2011 BioMaPS Projects



Student Fellows:   Jared Guthrie(Mathematics) and

                                  Shelby Blalock (Biology)

Faculty Advisors:  Dr.  Terry Derting (Biology) and

                                    Dr.  K. Renee Fister (Mathematics & Statistics)


Is there evidence of trade-offs in cognitive development and immunity in adult white-footed
mice (Peromyscus leucopus)?

Levels of parasitic infections and disease are positively correlated with the intelligence quotient
of humans.  The relationship may result from re-allocation of energy away from normal brain
development and toward energetically-expensive immune responses during early growth of
young children.  We questioned whether similar trade-offs in energy allocation occur in adults,
resulting in reduced brain function during incidences of disease or infection.  We tested the
hypothesis that there is no relationship between parasite burden, immunocompetence, and
cognitive ability using the white-footed mouse (Peromyscus leucopus) as our model species.  We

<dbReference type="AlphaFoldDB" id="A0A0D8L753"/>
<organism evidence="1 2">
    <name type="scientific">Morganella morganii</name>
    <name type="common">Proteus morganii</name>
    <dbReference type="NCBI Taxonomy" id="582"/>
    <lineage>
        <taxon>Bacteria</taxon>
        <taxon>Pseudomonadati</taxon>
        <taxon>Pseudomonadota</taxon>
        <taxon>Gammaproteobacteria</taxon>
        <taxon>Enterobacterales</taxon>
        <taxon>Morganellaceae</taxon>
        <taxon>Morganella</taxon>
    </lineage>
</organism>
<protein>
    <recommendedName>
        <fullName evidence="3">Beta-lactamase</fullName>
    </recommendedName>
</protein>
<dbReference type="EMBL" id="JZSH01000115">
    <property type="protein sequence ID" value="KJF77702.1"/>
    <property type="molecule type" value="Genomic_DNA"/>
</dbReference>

live-trapped 26 adult mice.  Upon return to the laboratory we collected feces from each animal
and estimated the parasite burden from fecal egg counts.  We also collected blood samples and
measured red and white blood cell counts and hematocrit.  To evaluate immune function we
challenged the cell-mediated and humoral branches of the immune system.  Lastly, we used T-
maze tests of spatial memory to evaluate the cognitive function of each mouse.  Fourteen of the
26 mice were infected by parasites.  Preliminary analyses indicated that there were no significant
differences in measured variables between mice with and without a parasite load.  Our tentative
results suggest that cognitive function in adult mammals is not affected by parasitic infection. 
Parasitic infections may only be detrimental to the mammalian brain during the sensitive phase
of neurogenesis.




Student Fellows:  Morgan Geile  (Conservation Biology) and

                                  Jeffrey Young (Mathematics)

Faculty Advisors:  Dr. Howard Whiteman (Biology) and

                                   Dr. Chris Mecklin (Mathematics & Statistics)

The goal of this research is to better understand how organisms adapt to their environments.  We are specifically studying polyphenism, a type of phenotypic plasticity in which organisms become one or more "morphs" to types depending upon the environment that they experience.  Our research focuses on tiger salamanders, which produce a terrestrial, metamorphic adult and a fully aquatic, paedomorphic adult.  Using two decades of data from a high-elevation population of tiger salamanders in Colorado, we are constructing matrix models to better understand the population dynamics of the two morphs and the evolution costs and benefits of becoming one morph or another.



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